Backward stochastic differential equations (BSDEs) provide a general mathematical framework for solving pricing and risk management questions of financial derivatives. They are of growing importance for nonlinear pricing problems such as CVA computations that have been developed since the crisis. Although BSDEs are well known to academics, they are less familiar to practitioners in the financial industry. In order to fill this gap, this book revisits financial modeling and computational finance from a BSDE perspective, presenting a unified view of the pricing and hedging theory across all asset classes. It also contains a review of quantitative finance tools, including Fourier techniques, Monte Carlo methods, finite differences and model calibration schemes. With a view to use in graduate courses in computational finance and financial modeling, corrected problem sets and Matlab sheets have been provided.
Stéphane Crépey’s book starts with a few chapters on classical stochastic processes material, and then... fasten your seatbelt... the author starts traveling backwards in time through backward stochastic differential equations (BSDEs). This does not mean that one has to read the book backwards, like a manga! Rather, the possibility to move backwards in time, even if from a variety of final scenarios following a probability law, opens a multitude of possibilities for all those pricing problems whose solution is not a straightforward expectation. For example, this allows for framing problems like pricing with credit and funding costs in a rigorous mathematical setup. This is, as far as I know, the first book written for several levels of audiences, with applications to financial modeling and using BSDEs as one of the main tools, and as the song says: "it's never as good as the first time".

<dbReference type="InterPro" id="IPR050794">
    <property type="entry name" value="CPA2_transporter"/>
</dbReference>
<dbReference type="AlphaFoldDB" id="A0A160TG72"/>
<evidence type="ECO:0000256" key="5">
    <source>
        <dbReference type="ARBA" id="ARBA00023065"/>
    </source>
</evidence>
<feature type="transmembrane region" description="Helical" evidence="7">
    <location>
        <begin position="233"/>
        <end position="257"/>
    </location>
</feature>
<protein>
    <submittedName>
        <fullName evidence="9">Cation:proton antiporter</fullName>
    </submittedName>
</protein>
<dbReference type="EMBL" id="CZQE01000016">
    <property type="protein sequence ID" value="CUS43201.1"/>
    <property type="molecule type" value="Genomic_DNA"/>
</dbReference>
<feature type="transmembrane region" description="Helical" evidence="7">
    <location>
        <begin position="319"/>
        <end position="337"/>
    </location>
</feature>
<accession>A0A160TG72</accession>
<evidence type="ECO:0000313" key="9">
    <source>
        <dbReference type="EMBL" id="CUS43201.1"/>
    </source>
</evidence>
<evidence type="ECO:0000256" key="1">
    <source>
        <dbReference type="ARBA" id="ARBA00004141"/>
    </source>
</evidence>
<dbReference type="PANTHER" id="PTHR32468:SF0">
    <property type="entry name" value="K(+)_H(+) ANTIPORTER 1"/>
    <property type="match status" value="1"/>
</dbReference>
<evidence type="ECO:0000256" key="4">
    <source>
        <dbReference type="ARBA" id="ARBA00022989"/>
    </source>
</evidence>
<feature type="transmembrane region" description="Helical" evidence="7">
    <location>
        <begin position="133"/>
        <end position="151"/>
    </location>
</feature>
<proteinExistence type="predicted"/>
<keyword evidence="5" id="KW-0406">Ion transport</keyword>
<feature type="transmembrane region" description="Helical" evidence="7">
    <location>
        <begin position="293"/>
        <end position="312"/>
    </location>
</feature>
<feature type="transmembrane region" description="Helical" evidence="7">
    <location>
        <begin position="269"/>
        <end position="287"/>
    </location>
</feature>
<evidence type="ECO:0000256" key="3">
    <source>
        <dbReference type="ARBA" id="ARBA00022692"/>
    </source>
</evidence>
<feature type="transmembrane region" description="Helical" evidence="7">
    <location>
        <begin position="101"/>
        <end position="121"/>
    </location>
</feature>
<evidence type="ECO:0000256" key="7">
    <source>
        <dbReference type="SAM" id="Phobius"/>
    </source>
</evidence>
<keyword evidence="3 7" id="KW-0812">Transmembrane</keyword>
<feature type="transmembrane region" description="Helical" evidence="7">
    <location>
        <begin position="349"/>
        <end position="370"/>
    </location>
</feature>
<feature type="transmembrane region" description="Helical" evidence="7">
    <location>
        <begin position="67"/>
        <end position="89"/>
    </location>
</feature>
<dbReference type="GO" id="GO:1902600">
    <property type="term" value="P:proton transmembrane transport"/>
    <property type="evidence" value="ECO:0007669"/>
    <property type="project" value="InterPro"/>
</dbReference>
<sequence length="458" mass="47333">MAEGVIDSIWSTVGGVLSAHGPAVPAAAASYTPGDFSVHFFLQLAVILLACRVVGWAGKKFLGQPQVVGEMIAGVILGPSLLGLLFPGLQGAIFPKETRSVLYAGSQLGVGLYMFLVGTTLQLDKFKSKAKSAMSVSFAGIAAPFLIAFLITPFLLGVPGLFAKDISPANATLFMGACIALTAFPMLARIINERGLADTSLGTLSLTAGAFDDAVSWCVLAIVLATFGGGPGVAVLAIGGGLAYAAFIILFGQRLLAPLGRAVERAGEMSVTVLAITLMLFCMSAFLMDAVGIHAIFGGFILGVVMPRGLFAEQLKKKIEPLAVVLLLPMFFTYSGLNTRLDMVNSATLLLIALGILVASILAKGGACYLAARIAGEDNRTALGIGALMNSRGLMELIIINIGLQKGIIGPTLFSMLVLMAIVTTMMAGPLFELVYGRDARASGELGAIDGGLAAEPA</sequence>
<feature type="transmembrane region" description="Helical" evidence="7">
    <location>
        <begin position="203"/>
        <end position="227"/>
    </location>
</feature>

Damiano Brigo, Chair of Mathematical Finance, Imperial College London
While the classical theory of arbitrage free pricing has matured, and is now well understood and used by the finance industry, the theory of BSDEs continues to enjoy a rapid growth and remains a domain restricted to academic researchers and a handful of practitioners. Crépey’s book presents this novel approach to a wider community of researchers involved in mathematical modeling in finance. It is clearly an essential reference for anyone interested in the latest developments in financial mathematics.
Marek Musiela, Deputy Director of the Oxford-Man Institute of Quantitative Finance